Arch of Titus Facts
Shortly after the death of Roman Emperor Titus in 81 AD his younger brother Domitian, who followed his brother as emperor, began the construction of an arch to honor
his sibling along the main street of ancient Rome; the Via Sacra. The Arch of Titus still stands today as one of the greatest examples of ancient Roman Architecture.
When visiting Rome today kids and adults alike can still marvel at this huge structure which stands to the south-east of the Roman Forum. On this page you will find
lists of interesting information about this wonderful structure.
Arch of Titus General Facts
- Emperor Domitian built the arch to commemorate the many military victories of Titus which includes the 70 AD siege and conquest of the city of Jerusalem.
- The famous arch was erected on the main street of ancient Rome, the Via Sacra (Sacred Road). This road was the parade route of victorious Romans and went right
through the Roman Forum.
- Construction began on the Arch of Titus in 82 AD and continued until 85 AD when an official dedication and ceremony took place.
- The Arch of Titus was damaged due to being used as a section of a fortification built in the Middle Ages by the powerful Frangipani family.
- This arch is the oldest of the triumphal arches still standing in Rome. It is also the smallest.
- This arch served as a model for numerous triumphal arches erected throughout history; including the Arc de Triomphe in Paris France which was completed in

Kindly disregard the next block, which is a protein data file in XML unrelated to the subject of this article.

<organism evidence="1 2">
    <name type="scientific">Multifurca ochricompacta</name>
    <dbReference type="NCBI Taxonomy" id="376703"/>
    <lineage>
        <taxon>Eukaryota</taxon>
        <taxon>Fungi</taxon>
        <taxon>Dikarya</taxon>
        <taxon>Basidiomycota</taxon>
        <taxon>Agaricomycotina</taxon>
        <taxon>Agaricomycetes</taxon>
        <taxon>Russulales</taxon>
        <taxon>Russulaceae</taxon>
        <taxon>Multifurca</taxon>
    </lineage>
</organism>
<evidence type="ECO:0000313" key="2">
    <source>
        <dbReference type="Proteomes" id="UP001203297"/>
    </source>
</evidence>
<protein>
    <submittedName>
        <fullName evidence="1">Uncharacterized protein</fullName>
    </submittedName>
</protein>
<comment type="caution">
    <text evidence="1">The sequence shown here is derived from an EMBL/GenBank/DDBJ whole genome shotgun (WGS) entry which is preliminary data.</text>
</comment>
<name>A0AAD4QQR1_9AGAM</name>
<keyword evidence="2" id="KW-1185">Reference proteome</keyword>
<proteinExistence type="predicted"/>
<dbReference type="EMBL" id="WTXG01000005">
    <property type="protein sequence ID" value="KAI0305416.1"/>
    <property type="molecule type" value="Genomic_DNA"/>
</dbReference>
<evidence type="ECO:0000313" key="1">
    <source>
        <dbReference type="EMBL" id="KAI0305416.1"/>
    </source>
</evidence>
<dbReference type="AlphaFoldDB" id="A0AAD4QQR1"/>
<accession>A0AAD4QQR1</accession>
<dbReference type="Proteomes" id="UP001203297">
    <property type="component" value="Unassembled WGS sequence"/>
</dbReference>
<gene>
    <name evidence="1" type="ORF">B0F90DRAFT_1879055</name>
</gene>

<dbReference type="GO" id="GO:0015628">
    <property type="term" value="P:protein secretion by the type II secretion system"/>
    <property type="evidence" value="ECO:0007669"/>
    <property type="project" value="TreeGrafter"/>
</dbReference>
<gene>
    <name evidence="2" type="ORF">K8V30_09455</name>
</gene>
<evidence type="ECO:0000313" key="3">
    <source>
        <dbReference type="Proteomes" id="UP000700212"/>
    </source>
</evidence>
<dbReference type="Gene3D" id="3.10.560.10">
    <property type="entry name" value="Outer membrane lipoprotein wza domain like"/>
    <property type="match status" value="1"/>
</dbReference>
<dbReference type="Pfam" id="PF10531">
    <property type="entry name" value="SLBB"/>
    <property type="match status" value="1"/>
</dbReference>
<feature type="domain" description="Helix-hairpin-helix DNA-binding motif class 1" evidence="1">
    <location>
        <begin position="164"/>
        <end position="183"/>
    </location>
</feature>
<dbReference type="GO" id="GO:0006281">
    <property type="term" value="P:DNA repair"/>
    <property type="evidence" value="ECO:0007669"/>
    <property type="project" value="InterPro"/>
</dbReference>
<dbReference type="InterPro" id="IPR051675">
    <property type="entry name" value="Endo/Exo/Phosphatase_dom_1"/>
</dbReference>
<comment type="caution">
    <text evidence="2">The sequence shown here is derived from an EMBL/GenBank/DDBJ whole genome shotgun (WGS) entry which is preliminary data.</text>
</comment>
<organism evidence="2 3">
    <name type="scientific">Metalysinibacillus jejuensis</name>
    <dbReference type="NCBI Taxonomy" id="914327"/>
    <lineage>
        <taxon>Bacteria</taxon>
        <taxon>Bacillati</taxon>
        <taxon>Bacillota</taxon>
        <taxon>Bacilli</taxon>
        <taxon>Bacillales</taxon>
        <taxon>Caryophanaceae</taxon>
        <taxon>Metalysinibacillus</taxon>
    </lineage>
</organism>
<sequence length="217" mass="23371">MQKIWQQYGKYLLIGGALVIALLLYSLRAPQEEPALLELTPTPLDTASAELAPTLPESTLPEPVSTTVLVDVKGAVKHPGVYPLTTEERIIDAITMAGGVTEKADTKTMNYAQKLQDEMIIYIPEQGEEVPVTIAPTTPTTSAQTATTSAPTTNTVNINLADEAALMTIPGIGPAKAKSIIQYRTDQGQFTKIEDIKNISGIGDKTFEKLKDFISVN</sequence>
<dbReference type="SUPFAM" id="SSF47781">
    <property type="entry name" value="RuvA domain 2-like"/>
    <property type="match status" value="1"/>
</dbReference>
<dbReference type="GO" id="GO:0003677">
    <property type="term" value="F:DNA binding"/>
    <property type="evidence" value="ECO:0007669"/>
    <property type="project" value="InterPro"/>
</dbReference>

Arch of Titus Descriptive Facts
- The archway is about 50 feet (15 meters) tall, 13.5 feet (5.36 meters) wide, and about 15.5 feet (4.75 meters) deep.
- The original main inscription in the frieze of the Arch of Titus still survives today and translates to "The Roman Senate and People (dedicate this) to the divine
Titus Vespasianus Augustus, son of the divine Vespasian." It is believed that this inscription was originally ornamented by silver or gold letters.
- Lining the walls of the interior of the arch are two marble reliefs that are over 8 feet high each (2.5 meters). One depicts Titus's victory procession and
loot that was taken from the Temple of Jerusalem after the city was conquered. The other shows Titus riding a chariot and being crowned by what is interpreted to be
the people of Rome and the senate.
- The arch was originally built using marble. When the structure was restored in 1821, by the Italian architect Giuseppe Valadier, he used travertine (a form of
limestone) to replace missing sections.
- A small frieze which depicting a triumphal procession runs all the way around the arch.
- The Arch of Titus originally had all fluted (grooved) columns; however during the restoration done in the 1800's unfluted columns were added.